Saturday, February 17, 2007

Latest Spin on Neutron Stars


I hope everyone had a happy St. Valentine's Day. The afternoon was spent huddling together by the ocean watching the sunset. The Sun is fascinating to contemplate. Though our lives depend on it, humans know shockingly little about how the sun works. We should remember on Valentine's Day how important the heart is.

In Larry Niven's story, Beowulf Schaeffer rides a spacecraft to the vicinity of a NEUTRON STAR. These stars are the created in the aftermath of huge supernovae. As this month's ASTRONOMY magazine reports, even the energy source of supernova explosions is a mystery! Neutron stars are dense enough to make atoms collapse, so their outer layers are composed of pure neutrons. A cubic centimetre of neutron star would weigh a hundred million tons. They are denser than any object except for a Black Hole, which should be clue #1.

As reported by SPACE.com, astronomers using the ESA INTEGRAL satellite have found that neutron star XTE J1739-285 spins at 1,122 revolutions per second. The neutron star drains materiel from a companion object, giving off X-rays that astronomers can measure. XTE J1739-285 spins faster than any known neutron star, and faster than any object save for a Black Hole. This ought to be clue #2.

Some neutron stars are pulsars, emitting spinning beams of radiation like a lighthouse. The first pulsar was discovered by astronomer Jocelyn Bell in 1967. Being a woman, she was denied proper credit for her discovery. The beams spin because the axis of the source is independent of the neutron star's spin axis. As Dr. Roger Blandford noted last week, the source of these coherent beams has been a complete mystery. Something hidden within creates the twin beams. This should be clue #3.

Recently some neutron stars have been discovered to be magnetars. Their magnetic fields are so powerful that astronomers aren't sure how strong they get. They are more powerful than the magnetic field of any object except a Black Hole. Do we have enough clues, Scooby Gang?

The birth of stars, including our Sun, is triggered when tiny singularities collide with gas clouds. The clouds contain the elements for stars, but cannot turn into stars on their own. Presence of singularities causes the clouds to collapse until nuclear fusion is ignited. Outward radiation pressure balances gravity's inward pull to create an equilibrium that can last billions of years. A Black Hole can comfortably exist in the second-last place humans would look for one, inside the Sun.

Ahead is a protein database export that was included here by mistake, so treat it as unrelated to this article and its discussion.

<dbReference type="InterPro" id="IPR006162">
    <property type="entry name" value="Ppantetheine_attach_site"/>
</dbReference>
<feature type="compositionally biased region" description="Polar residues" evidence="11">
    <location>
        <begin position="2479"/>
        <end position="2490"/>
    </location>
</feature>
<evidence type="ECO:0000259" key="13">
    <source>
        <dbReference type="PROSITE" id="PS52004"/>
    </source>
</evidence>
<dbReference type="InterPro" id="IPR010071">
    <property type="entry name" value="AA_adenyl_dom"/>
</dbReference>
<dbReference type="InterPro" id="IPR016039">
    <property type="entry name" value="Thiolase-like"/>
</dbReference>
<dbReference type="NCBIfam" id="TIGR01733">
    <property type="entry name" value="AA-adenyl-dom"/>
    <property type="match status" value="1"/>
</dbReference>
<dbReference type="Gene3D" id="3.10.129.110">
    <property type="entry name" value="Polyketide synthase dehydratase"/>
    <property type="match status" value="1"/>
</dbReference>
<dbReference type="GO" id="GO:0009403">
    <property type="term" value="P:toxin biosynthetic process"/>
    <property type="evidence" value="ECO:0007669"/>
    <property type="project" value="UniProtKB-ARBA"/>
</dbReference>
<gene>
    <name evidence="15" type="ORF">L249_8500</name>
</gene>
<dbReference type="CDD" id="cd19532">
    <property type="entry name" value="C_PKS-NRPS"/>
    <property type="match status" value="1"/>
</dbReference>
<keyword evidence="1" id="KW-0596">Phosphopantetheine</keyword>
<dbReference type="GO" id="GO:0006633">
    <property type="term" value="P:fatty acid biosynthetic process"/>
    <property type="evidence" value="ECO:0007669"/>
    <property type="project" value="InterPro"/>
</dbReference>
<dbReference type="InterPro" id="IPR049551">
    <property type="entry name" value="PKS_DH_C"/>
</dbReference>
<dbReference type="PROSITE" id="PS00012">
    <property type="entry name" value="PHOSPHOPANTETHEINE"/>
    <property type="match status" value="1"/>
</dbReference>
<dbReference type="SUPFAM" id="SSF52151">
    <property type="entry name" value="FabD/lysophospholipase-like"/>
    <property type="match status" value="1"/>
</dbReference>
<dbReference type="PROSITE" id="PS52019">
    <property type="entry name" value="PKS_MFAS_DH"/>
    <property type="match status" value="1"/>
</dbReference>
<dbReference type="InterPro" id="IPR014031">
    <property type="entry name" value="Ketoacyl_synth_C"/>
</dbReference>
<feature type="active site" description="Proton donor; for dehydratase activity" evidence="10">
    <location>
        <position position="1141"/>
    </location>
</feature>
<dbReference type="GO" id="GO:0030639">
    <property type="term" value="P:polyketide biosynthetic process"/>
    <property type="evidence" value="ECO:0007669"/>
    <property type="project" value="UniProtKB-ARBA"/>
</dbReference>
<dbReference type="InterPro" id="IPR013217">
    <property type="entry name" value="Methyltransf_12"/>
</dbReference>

Only occasionally do Black Holes reveal their presence. When a star of greater than 1.4 solar masses uses up all its fuel, the equilibrium between radiation and gravity is abruptly broken. The star collapses at nearly one quarter of the speed of light into the singularity. This sudden infusion of mass produces a titanic explosion, a supernova.

In the aftermath of a supernova, only the most dense of materiels survive. Superdense neutrons form an outer layer. The heart of a neutron star is a Black Hole. If the Black Hole has enough spin, it produces a magnetic field and twin jets exactly as observed. The Black Hole spins independently of the outer neutron layers, emitting the spinning beams of a pulsar.

Lack of a Black Hole explains why humans have been unable to recreate conditions inside the Sun for any length of time. Nuclear fusion has been reproduced only for brief moments, as in a hydrogen bomb. Containing a stable reaction requires the attractive force of a Black Hole. If humans understood this simple principle, energy generation would not be a problem. Scientists should learn from Luke Skywalker, push the computer away and follow the heart.

11 Comments:

Anonymous Darnell Clayton said...